Children’s Participation at ACTG

Earlier this year ACTG launched a project seeking to hear the voice of children, young people and adults who use our services. Our hope was that we will gain new insights into a variety of issues; develop better and more effective policies and practices; make more accurate decisions about the quality-of-service provision and increase the sense of belonging to ACTG by our clients.

Participation contributes to the empowerment of children and young people in the systems and organisations in which they are involved, and ACTG is part of these systems.  Research strongly supports the notion that listening to the views of children and young people aids in their belief in themselves, helps build strength through collaboration, and supports the realisation of their rights.

In other words, recognition of their right to be listened to and taken seriously promotes a sense of self-esteem and capacity to make a difference.

“Every child and young person under 18 years of age has the right to participate and have their opinions included in decision-making processes that relate to their lives.”

– Article 12, UN Convention on the Rights of the Child

We know that children’s voices are often unheard or drowned out by the adults around them, even when it is the child or young person’s own experiences, needs and feelings that are the topic of conversation. There is an increasing body of research that suggests that adults, this can include organisations just like ACTG, are not accurate in their accounts of children’s experiences. This is particularly prevalent through a child or young person’s interpretation of an event and the signs and symptoms that they may be experiencing. Children often know the information adults want to hear and adapt their narratives to suit this agenda.

There is a broad lack of knowledge and intentional application of children’s rights in the environment which they learn, grow and develop. This lack of knowledge can create significant concerns to upholding the rights of children to access and be part of decision making that impacts their life.

“Children who have received opportunities to participate and provide feedback, are more likely to be sensitive to the perspectives of others and be concerned about their rights”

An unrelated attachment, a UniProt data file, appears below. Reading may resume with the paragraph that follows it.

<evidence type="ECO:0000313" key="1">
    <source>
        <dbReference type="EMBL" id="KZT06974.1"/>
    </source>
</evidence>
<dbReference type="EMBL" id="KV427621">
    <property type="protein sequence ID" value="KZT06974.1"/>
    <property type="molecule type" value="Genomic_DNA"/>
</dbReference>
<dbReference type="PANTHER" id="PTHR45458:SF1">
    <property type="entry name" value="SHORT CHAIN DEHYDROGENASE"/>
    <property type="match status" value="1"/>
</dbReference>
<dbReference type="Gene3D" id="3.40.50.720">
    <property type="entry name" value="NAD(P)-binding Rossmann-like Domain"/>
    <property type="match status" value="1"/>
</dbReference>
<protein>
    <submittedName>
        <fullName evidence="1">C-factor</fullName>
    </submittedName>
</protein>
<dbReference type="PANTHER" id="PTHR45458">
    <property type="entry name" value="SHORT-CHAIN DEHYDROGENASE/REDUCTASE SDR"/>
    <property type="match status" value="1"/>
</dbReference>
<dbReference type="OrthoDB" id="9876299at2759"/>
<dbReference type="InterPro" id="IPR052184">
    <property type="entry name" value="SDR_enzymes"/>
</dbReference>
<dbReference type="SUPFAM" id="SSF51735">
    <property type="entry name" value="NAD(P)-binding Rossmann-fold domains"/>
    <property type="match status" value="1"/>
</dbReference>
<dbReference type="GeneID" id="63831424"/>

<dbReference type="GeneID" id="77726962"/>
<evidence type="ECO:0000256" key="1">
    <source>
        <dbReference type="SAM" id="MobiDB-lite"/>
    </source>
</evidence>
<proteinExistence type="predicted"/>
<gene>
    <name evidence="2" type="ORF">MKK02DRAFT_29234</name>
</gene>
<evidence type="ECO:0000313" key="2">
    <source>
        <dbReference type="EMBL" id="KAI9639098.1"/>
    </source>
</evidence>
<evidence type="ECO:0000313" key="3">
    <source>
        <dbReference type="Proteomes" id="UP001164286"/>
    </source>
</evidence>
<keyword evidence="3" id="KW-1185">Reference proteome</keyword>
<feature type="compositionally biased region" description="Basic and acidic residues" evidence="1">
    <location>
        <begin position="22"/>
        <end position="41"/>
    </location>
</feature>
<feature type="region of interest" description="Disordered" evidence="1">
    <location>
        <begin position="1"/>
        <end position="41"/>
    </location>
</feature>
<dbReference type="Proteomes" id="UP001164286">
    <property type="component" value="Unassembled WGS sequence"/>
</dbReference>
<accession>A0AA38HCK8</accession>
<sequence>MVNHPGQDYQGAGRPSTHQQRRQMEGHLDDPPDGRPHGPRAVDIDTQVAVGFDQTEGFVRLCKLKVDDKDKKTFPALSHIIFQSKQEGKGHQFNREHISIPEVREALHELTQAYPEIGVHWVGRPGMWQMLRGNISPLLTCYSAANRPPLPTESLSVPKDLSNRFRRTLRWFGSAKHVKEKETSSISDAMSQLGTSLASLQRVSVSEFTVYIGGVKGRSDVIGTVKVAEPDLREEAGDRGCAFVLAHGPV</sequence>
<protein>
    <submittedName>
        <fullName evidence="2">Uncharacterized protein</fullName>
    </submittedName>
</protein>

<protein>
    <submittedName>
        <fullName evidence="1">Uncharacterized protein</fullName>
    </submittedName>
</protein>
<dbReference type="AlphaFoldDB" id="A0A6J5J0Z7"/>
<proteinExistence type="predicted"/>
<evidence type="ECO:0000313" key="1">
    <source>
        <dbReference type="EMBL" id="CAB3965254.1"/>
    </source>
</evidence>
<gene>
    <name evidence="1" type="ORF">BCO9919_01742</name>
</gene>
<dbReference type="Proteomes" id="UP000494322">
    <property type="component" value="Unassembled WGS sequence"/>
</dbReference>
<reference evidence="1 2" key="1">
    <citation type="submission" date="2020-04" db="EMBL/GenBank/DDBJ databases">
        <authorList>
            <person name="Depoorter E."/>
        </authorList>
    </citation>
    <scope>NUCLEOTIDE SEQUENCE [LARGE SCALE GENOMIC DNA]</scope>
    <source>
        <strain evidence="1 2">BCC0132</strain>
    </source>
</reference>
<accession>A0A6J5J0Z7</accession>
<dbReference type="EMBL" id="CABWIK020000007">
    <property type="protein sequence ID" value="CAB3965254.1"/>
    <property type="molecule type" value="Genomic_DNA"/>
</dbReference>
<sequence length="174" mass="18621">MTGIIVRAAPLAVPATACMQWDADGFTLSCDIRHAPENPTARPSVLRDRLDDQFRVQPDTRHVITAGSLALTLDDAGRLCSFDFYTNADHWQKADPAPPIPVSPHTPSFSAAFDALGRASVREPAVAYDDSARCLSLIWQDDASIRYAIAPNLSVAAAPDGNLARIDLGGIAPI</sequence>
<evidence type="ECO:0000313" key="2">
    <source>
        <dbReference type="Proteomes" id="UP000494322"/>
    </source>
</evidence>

– Covell & Howe 2005

Conversely, children who do not feel their voices have been heard, or who have had little engagement in the decisions made about their wellbeing and safety, are left vulnerable. Children are vulnerable in organisations that do not listen to them, do not value their voice or opinion, or do not perceive them to have the capability to meaningfully contribute to the organisation’s agenda. This vulnerability exists because the organisational attitude or culture facilitate the perspective that children and young people can be overlooked, minimised, silenced, or not believed.

Listening to children and having them actively participate in their choices is a fundamental element of all the work that ACTG performs.

To support our project, we encouraged children to share their feelings and thoughts with us via images as to how they experienced their connection. These images reflect an array of emotions – including happiness, curiosity, inclusion, diversity, reciprocity, trust, hope and awareness.  We are using these reflections to strengthen our participation with children, and to ensure that these lovely pieces of work are available for all to see across our sites.

Pictures from primary school aged children including hearts and rainbows

Students were asked to draw what it is they value

Children's drawings including Australian and Eritrean flag

Values included self-care, empathy and cultural diversity

Our huge thanks to the many children who shared their feelings with us and for enabling us to further share with our community.

ACT Group

References

Covell, K. & Howe, R.B. (2005). Rights, Respect and Responsibility. Report on the RRR Initiative to Hampshire County Education Authority. CBU Children’s Rights Centre. See final report.

United Nations. (1990). Conventions on the Human Rights of the Child. See all 54 articles.